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George Boulukos

George Boulukos, Professor

George Boulukos, Professor of English and Affiliate Faculty in Africana Studies at Southern Illinois University Carbondale, is the author of The Grateful Slave: The Emergence of Race in Eighteenth-Century British and American Culture (Cambridge UP, 2008) and the editor of the never-before-published memoir by an eighteenth-century stableboy, Memoirs on the Life and Travels of Thomas Hammond 1775-1782 (University of Virginia Press, 2017). His current project, A Vindication of the Rights of Monsters challenges received histories of human rights, arguing that the Enlightenment discourse of “the rights of man” held that slaves forfeited their rights if they did not rise up against slavery, but also enjoined that rebel slaves must be killed. 

Professor Boulukos’ primary research interests are in eighteenth-century British and American literature, transatlantic culture, race, slave narrative, sentimentality, autobiography, and the history of the novel. His most recent book is an edition of previously undiscovered Memoirs on the Life and Travels of Thomas Hammond (University of Virginia Press, 2017), the riotous, revealing and lavishly illustrated autobiography of the one-time English stable boy who traveled throughout Europe supporting himself by performing horse riding tricks. Boulukos’ monograph, The Grateful Slave: The Emergence of Race in Eighteenth-Century British and American Culture, was published by Cambridge University Press in 2008 and issued in paperback in 2012. His current project, A Vindication of the Rights of Monsters: Conceiving Rights in the Anglophone Eighteenth Century challenges the view that the age of revolution saw the origin of modern human rights, with close attention to the figure of the rebel slave—who had the right to rebel but who society was obliged to kill—and works to disarticulate the scholarly consensus that sentiment, abolition and rights represent intertwined aspects of rising bourgeois culture. He has another ongoing project and teaching interest in the cultural history of love, focused on the eighteenth century as a key turning point, which examines the extent to which such a fundamental emotion can be reconfigured by changing historical and cultural circumstances. He has strong research and teaching interests in authors including Jane Austen, Olaudah Equiano, Daniel Defoe, Ursula K. le Guin, and Los Bros Hernandez. He regularly teaches courses on identity in comics & graphic novels.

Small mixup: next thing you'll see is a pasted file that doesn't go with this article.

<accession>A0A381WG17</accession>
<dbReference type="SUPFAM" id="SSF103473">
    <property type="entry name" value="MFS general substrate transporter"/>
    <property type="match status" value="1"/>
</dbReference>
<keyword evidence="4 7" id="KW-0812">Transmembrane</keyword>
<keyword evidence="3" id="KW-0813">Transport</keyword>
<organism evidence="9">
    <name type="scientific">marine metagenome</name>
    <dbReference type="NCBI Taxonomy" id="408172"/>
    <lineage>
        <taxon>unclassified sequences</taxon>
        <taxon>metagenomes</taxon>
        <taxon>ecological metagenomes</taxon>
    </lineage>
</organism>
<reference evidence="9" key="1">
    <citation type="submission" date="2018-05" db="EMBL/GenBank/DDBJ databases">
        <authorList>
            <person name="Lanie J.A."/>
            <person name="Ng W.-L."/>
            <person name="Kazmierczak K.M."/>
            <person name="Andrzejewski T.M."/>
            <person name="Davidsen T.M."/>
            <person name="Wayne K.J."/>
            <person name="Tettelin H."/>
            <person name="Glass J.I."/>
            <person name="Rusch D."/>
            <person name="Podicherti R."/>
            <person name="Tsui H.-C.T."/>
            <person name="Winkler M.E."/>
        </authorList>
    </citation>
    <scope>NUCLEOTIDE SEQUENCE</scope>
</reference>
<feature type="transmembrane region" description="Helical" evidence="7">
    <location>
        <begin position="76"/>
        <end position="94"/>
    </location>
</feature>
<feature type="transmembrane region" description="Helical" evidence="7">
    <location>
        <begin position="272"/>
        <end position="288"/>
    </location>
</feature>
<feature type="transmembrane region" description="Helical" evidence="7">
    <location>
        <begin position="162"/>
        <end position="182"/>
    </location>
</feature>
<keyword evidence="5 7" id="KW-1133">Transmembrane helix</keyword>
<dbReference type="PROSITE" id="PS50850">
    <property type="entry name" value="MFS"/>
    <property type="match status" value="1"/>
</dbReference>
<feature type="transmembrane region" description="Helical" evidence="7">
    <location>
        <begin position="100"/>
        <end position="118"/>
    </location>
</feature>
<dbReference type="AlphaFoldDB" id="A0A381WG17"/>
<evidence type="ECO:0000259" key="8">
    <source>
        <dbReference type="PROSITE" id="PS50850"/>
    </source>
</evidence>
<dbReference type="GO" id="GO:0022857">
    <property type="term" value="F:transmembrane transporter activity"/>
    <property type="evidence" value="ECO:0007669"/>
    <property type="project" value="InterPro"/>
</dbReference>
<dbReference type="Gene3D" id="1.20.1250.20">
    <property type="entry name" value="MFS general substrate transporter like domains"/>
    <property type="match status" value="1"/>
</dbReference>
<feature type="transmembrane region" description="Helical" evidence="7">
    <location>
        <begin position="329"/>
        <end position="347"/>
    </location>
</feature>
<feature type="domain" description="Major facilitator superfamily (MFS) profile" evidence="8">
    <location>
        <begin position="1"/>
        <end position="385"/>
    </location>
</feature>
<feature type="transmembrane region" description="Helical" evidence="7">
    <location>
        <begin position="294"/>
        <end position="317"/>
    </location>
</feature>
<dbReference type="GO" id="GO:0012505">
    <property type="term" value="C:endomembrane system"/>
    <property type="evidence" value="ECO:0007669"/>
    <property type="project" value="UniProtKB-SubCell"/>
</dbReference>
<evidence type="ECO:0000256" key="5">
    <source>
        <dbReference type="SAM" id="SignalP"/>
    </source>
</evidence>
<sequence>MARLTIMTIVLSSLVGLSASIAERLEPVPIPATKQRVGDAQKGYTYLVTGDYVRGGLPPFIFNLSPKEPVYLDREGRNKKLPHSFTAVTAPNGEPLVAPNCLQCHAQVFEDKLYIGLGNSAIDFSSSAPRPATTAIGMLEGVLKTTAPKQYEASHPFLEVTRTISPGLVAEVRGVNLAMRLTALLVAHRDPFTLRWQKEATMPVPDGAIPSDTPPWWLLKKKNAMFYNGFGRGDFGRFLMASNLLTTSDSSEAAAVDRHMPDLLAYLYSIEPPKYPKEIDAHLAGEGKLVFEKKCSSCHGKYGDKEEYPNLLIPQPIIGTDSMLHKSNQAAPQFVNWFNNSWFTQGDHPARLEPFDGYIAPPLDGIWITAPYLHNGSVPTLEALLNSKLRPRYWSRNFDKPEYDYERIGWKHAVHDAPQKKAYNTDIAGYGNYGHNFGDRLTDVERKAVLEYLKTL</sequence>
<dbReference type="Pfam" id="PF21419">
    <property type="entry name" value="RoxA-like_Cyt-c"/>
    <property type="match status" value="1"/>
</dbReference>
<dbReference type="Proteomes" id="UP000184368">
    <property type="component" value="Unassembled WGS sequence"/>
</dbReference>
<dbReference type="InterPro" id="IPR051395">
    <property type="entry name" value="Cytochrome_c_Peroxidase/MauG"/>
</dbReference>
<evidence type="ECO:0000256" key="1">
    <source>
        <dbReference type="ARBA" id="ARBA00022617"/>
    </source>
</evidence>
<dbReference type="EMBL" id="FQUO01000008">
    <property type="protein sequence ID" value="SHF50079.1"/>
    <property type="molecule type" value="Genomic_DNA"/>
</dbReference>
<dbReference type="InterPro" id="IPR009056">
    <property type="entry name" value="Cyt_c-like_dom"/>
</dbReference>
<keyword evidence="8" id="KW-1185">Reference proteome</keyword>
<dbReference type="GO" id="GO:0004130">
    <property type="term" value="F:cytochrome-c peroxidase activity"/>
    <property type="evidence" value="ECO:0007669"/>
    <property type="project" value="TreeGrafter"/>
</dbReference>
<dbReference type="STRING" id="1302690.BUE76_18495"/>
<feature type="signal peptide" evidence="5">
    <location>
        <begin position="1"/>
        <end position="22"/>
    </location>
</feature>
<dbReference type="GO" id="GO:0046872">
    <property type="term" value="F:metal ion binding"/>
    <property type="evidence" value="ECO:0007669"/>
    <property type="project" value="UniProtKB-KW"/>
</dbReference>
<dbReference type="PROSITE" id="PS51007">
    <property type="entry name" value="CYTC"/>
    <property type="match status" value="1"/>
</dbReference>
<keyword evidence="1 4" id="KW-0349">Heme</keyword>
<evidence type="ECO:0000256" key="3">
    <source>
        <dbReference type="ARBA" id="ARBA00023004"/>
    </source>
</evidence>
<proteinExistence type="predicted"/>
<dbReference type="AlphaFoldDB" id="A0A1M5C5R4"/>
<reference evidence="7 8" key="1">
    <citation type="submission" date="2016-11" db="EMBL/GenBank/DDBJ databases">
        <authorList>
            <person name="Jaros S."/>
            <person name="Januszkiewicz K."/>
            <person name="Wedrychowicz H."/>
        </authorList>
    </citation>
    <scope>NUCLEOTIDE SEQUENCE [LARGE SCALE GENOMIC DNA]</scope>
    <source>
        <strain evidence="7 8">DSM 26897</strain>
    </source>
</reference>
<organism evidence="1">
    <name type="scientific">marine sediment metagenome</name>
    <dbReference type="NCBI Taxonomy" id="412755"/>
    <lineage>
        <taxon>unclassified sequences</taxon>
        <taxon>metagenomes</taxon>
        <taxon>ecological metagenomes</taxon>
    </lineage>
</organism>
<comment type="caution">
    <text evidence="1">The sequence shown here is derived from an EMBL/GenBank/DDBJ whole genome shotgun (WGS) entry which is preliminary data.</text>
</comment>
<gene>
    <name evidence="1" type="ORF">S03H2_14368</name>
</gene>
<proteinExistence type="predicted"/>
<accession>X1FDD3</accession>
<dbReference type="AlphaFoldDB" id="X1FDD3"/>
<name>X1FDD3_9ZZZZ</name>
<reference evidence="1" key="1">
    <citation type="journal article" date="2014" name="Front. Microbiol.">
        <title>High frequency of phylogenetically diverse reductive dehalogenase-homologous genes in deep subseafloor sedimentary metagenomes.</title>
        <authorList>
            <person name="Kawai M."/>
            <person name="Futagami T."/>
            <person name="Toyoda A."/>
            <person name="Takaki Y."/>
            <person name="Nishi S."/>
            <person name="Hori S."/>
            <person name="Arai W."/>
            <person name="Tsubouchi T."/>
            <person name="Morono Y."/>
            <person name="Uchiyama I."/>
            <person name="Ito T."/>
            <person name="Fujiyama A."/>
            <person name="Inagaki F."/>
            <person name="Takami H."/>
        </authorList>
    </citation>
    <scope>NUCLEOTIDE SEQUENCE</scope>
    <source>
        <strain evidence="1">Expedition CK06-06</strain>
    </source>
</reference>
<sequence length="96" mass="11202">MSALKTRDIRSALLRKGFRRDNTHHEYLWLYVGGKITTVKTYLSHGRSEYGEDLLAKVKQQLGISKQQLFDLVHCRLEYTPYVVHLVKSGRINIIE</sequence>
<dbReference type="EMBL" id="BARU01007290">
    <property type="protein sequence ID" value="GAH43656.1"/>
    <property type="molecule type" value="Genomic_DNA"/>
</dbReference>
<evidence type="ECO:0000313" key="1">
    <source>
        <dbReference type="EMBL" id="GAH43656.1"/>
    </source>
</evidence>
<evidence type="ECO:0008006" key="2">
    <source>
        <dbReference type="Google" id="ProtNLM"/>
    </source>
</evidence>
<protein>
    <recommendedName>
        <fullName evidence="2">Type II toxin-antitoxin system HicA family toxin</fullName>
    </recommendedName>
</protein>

His uncollected chapters and articles include "The Stableboy Discovered: Editing the Memoirs of Thomas Hammond," Eighteenth-Century Fiction, 2017; “Capitalism and Slavery, Once Again With Feeling,” and "Social Liberty and Social Death: Conceiving of Slavery beyond the Black Atlantic," invited chapters in edited collections, both 2013;   “The Secret History of the Rise of the Novel: The Novel and the Middle Class in English Studies,“ ECTI, 2011; Olaudah Equiano and the Eighteenth-Century Debate on Africa,” Eighteenth-Century Studies, 2007; “The Politics of Silence: Mansfield Park and the Amelioration of Slavery,” in Novel: a Forum on Fiction (Summer 2006); and "Maria Edgeworth's 'Grateful Negro' and Pro-Slavery Sentimentalism," in Eighteenth-Century Life (1999). Articles in ELH, Eighteenth-Century Life, and Eighteen-Century Novel were reworked as chapters in The Grateful Slave. Boulukos contributed the entry on Olaudah Equiano to the Dictionary of African Biography (Oxford UP, 2011), and an essay on “Defoe and Slavery” to Defoe in Context (Cambridge UP, 2023). 

George Boulukos

Office: Faner, Room 2233
Phone: 618-453-6810
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Curriculum Vitae

Boulukos presents often at the ASECS conference, and occasionally at other conferences including MLA. He is currently on the Editorial Advisory Board for the journal Eighteenth-Century Studies, and has recently held a position as co-director of the ASECS race and Empire caucus. Before arriving at SIUC, he received his PhD from the University of Texas at Austin and subsequently held a Mellon Postdoc at Oberlin College. 


Eighteenth-Century British Literature